New Delhi: A woman can always seek her 'stridhan' back from her husband and his family members even if the marriage has not been dissolved by a judicial decree of divorce, the Supreme Court has ruled.
A bench comprising Justices Dipak Misra and Prafulla C Pant distinguished between 'judicial separation' and 'decree of divorce' and said that the woman, if not divorced, will have the right to seek 'stridhan' from the custodians which may include her estranged husband and his family members.
'Stridhan' is movable or immovable assets, received during the lifetime, by a woman either prior to marriage or at the time of marriage or at child birth.
"We have to see whether retention of 'stridhan' by the husband or any other family members is a continuing offence or not. There can be no dispute that wife can file a suit for realisation of the 'stridhan' but it does not debar her to lodge a criminal complaint for criminal breach of trust.
"We need not advert to the same as we are of the considered opinion that as long as the status of the aggrieved person remains and stridhan remains in the custody of the husband, the wife can always put forth her claim under Section 12 of the 2005 (Protection of Women from Domestic Violence Act," the court said in a verdict.
"We are disposed to think so as the status between the parties is not severed because of the decree of dissolution of marriage.
"The concept of 'continuing offence' gets attracted from the date of deprivation of stridhan, for neither the husband nor any other family members can have any right over the stridhan and they remain the custodians," the bench said.
The apex court, while deciding the plea of a woman, quashed the order of a trial court and the Tripura High Court which had held that a woman cannot claim her stridhan after separation from her husband and criminal proceedings cannot be initiated against husband and in-laws for not handing over the properties.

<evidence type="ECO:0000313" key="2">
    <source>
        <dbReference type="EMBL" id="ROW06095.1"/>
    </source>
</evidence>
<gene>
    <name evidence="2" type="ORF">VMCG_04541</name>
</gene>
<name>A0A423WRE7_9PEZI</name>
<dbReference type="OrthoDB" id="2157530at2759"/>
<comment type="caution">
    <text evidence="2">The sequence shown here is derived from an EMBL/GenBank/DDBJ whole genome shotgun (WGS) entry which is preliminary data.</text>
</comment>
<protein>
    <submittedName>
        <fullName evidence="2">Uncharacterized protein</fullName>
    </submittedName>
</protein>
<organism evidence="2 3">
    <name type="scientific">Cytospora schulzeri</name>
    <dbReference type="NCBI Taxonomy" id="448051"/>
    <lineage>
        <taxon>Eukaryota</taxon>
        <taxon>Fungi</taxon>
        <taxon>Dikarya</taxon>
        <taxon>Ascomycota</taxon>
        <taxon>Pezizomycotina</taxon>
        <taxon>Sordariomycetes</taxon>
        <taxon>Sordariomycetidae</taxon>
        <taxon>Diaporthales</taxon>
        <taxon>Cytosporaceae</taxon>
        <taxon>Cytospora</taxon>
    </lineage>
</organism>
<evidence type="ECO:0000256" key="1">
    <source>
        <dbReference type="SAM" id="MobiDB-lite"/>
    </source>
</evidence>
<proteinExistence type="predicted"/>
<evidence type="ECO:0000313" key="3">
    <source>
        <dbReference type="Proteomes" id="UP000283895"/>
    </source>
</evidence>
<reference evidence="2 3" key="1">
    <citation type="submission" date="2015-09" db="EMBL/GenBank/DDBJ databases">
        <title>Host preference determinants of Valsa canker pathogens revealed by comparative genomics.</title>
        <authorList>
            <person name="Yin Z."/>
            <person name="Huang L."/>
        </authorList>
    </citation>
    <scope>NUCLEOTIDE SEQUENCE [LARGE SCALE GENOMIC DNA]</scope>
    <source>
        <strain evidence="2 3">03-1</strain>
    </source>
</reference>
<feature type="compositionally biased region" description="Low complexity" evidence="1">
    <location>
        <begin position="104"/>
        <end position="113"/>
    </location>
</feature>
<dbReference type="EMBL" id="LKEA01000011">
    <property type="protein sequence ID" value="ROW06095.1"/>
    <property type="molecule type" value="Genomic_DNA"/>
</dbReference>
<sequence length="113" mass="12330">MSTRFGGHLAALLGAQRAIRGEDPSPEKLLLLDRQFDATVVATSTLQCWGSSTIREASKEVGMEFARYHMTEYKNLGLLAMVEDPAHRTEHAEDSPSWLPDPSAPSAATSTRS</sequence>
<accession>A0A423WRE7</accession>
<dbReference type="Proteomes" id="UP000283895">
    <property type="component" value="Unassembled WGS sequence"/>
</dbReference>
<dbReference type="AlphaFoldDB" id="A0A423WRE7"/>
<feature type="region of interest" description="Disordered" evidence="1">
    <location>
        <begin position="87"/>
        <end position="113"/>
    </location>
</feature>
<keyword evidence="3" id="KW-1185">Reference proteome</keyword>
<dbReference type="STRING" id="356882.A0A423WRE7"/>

It said that Protection of Women from Domestic Violence Act is meant to provide help to a woman and the courts should adopt sensitive approach towards such complaints.
The bench said, "In our prefatory note, we have stated
about the need of sensitive approach to these kinds of cases. There can be erroneous perception of law, but as we find, neither the learned Magistrate nor the appellate court nor the High Court has made any effort to understand and appreciate the stand of the appellant.
"Such type of cases and at such stage should not travel to this Court. We are compelled to say so as we are of the considered opinion that had the appellate court and the High Court been more vigilant, in all possibility, there could have been adjudication on merits," the bench said.
There is a distinction between "a decree for divorce and decree of judicial separation; in the former, there is a severance of status and the parties do not remain as husband and wife, whereas in the latter, the relationship between husband and wife continues and the legal relationship continues as it has not been snapped", it said, adding that a woman can take judicial remedy to claim stridhan if she is not divorced.
In the instant case, the woman got married in 2005. Five years after tying the knot, her husband moved a family court seeking separation from her and the court passed the order in his favour in 2010.
Alleging that her husband and in-laws were not handing over jewellery and other assets gifted to her by family and friends, she approached the trial court which dismissed her plea saying it was not maintainable.
The HC also upheld the order without going into the merit of her plea.